Most people I know have similar thoughts on the general ideas of good and evil: everybody has a touch of both, and what is nurtured within is the one that will be dominant. Of course this isn’t always the case – take for example mental illnesses and such. However, in general, I agree. If the conclusions of Star Trek’s The Enemy Within are to be believed, both good and evil are essential to our personalities, and so long as good is dominant over evil, we will be successful and productive people. Doctor McCoy tells Kirk’s “good” half, “We all have our darker side. We need it! It’s half of what we are. It’s not really ugly. It’s human.” So is Grendel, or the men, or anyone we might consider evil, really “ugly”? Or are they just misunderstood, or perhaps misguided? Commander Spock, ever logical and thorough, comments on this dual nature as well: “Being split in two halves is no theory with me, Doctor. I have a human half, you see, as well as an alien half, submerged, constantly at war with each other. Personal experience, Doctor. I survive it because my intelligence wins over both, makes them live together.” So it would seem that mental effort and assertion of one’s intelligence is the answer to controlling our dark sides. (Sure, there are lots of brilliant philosophers out there I could quote — even more philosophical quotes from the novel I could pull — but why would I, when I have the crew of the Enterprise? I think it’s safe to say that not only science and engineering improve by the 23rd century, but philosophy too…)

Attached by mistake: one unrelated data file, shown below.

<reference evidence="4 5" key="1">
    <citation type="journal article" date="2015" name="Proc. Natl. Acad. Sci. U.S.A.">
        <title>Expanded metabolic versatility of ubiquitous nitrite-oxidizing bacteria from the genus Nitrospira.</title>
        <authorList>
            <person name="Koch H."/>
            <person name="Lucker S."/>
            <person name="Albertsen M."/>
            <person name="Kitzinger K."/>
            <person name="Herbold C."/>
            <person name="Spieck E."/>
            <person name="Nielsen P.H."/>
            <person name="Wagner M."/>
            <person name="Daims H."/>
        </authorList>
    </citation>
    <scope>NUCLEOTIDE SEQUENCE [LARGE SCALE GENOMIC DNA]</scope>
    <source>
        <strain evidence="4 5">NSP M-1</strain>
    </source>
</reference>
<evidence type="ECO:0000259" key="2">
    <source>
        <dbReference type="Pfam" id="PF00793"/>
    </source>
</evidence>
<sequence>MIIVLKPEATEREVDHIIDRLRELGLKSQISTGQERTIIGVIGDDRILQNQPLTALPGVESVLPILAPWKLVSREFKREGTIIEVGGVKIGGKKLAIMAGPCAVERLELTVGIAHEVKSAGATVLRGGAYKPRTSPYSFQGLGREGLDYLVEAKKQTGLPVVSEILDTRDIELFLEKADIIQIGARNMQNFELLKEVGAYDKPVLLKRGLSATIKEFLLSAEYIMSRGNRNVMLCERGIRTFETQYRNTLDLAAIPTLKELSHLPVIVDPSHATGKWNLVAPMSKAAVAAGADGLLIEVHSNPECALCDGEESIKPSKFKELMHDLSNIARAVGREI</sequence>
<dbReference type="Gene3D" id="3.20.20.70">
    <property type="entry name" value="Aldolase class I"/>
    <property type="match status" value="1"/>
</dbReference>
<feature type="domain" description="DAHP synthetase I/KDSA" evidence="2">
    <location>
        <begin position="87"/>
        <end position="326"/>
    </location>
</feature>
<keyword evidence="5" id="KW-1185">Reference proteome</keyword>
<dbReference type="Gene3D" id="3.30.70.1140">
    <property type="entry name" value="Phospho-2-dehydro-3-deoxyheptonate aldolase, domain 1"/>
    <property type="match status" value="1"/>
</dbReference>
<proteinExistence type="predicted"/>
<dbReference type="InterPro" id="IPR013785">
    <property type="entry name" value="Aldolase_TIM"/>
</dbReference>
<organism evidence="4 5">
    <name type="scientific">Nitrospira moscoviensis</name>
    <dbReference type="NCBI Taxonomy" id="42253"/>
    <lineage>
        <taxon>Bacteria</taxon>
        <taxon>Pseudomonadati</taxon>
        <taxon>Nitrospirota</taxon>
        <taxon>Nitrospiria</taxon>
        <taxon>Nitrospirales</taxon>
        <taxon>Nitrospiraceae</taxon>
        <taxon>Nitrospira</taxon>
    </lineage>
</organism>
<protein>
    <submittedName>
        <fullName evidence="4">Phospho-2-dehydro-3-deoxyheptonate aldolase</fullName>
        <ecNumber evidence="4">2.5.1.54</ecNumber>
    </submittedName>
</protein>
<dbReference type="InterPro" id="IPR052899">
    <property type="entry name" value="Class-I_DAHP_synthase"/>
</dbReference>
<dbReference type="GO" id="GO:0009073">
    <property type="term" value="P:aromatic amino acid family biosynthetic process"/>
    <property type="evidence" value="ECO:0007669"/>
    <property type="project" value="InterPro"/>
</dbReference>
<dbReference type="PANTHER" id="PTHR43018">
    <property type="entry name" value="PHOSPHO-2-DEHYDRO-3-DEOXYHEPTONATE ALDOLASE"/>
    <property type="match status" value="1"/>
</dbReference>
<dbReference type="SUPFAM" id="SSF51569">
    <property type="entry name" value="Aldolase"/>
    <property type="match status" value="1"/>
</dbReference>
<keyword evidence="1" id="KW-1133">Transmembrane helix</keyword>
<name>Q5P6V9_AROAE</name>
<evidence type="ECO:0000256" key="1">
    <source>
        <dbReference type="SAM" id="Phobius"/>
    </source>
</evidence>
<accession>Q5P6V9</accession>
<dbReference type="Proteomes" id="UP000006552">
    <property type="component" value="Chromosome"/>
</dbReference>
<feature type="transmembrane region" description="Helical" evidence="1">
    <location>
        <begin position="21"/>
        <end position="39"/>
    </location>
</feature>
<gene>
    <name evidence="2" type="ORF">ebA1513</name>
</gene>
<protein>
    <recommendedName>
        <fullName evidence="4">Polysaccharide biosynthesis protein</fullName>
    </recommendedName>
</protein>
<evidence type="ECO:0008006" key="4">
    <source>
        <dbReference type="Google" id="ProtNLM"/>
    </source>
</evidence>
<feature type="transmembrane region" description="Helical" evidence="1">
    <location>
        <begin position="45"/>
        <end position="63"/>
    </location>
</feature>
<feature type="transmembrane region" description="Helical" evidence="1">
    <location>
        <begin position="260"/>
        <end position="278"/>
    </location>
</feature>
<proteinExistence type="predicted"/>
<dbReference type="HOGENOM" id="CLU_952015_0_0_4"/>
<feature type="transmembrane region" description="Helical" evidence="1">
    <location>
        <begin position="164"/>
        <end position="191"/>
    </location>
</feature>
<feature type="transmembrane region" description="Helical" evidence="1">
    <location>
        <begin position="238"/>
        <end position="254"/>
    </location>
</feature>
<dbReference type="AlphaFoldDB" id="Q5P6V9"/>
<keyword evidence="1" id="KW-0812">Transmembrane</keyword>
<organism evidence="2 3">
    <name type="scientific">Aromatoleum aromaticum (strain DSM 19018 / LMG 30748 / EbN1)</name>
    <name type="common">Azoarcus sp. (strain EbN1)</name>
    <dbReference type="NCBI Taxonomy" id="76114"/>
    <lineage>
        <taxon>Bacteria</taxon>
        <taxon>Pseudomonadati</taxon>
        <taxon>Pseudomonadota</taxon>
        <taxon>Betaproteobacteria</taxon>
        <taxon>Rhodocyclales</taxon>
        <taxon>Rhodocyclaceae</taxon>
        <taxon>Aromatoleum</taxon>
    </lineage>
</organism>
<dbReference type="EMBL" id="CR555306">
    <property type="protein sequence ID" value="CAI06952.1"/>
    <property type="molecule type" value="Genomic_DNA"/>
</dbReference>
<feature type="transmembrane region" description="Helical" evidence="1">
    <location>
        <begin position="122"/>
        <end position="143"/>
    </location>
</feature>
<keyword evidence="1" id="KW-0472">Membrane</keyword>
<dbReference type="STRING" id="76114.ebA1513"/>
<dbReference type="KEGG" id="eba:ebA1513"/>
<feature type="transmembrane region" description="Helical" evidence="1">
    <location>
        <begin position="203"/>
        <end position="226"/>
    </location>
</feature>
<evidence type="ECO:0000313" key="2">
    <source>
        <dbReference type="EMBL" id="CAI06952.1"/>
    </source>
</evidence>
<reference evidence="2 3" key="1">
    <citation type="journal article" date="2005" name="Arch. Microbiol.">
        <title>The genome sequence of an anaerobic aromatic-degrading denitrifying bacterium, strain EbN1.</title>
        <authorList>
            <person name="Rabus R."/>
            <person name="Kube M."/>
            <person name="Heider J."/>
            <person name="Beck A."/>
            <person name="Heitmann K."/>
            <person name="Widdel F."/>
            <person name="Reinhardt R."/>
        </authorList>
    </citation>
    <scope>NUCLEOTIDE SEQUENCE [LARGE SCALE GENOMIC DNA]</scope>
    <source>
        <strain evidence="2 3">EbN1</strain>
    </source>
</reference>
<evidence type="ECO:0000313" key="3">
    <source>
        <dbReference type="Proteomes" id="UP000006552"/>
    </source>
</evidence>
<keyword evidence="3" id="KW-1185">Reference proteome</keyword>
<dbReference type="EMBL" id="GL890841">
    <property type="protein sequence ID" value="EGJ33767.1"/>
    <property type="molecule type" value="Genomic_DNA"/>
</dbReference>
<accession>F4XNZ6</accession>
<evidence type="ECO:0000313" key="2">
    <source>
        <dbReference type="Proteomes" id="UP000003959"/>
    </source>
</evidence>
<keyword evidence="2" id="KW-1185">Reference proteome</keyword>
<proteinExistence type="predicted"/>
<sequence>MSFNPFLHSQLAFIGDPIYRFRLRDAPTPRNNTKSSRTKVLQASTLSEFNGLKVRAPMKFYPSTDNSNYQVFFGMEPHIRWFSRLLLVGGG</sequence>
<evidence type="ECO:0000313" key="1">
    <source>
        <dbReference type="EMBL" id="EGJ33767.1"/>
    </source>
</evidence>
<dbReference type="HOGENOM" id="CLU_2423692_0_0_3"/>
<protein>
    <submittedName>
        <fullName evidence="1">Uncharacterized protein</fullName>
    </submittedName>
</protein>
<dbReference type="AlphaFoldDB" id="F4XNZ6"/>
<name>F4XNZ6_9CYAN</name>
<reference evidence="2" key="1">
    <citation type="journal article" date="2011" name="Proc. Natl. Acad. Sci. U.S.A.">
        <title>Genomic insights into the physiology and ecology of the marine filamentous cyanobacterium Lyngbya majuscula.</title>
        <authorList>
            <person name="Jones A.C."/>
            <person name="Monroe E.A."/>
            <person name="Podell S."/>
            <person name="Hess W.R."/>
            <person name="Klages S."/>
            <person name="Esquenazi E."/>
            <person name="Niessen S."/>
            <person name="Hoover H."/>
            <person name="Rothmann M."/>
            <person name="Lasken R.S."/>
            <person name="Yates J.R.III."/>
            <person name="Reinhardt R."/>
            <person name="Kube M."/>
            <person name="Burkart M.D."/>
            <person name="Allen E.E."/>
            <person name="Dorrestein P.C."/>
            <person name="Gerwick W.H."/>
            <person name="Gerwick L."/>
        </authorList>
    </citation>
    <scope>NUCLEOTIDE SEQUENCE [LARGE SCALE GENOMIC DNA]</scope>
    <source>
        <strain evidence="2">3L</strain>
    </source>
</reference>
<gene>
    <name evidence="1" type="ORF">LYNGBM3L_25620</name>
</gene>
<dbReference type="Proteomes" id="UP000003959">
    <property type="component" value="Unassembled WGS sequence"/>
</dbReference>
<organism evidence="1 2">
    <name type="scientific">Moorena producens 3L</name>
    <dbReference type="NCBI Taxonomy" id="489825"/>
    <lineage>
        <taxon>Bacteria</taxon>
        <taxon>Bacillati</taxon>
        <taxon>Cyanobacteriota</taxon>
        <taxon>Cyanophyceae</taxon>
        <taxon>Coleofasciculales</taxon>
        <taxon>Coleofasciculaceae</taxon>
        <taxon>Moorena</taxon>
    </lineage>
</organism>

Grendel’s chilling last words seem a curse that haunts mankind: “‘Poor Grendel’s had an accident,’ I whisper. ‘So may you all.’” If I haven’t done this novel justice as the literary work of art that it is (Alas, even if that were my purpose here, I fear I would have still fallen quite short…), I at least hope that readers will see the intelligence within their own monsters. Not all evil is mindless; not all monsters are without reason. Quite often they are, but we should make the effort to discover the truth of each situation. Our own monsters or our own dark sides may fight us, curse us as Grendel did; but if we make an effort to understand it better, we’ll be better equipped to fight it. Not everybody has their own personal Beowulf to singlehandedly destroy every danger (or their own transporter pad to splice their good and evil sides together properly). I’m not trying to make a comment on Nihilism, but I just don’t believe we have to succumb to that curse. Decide it for yourself.

Pages: 174

Total Friends of Atticus pages: 38,827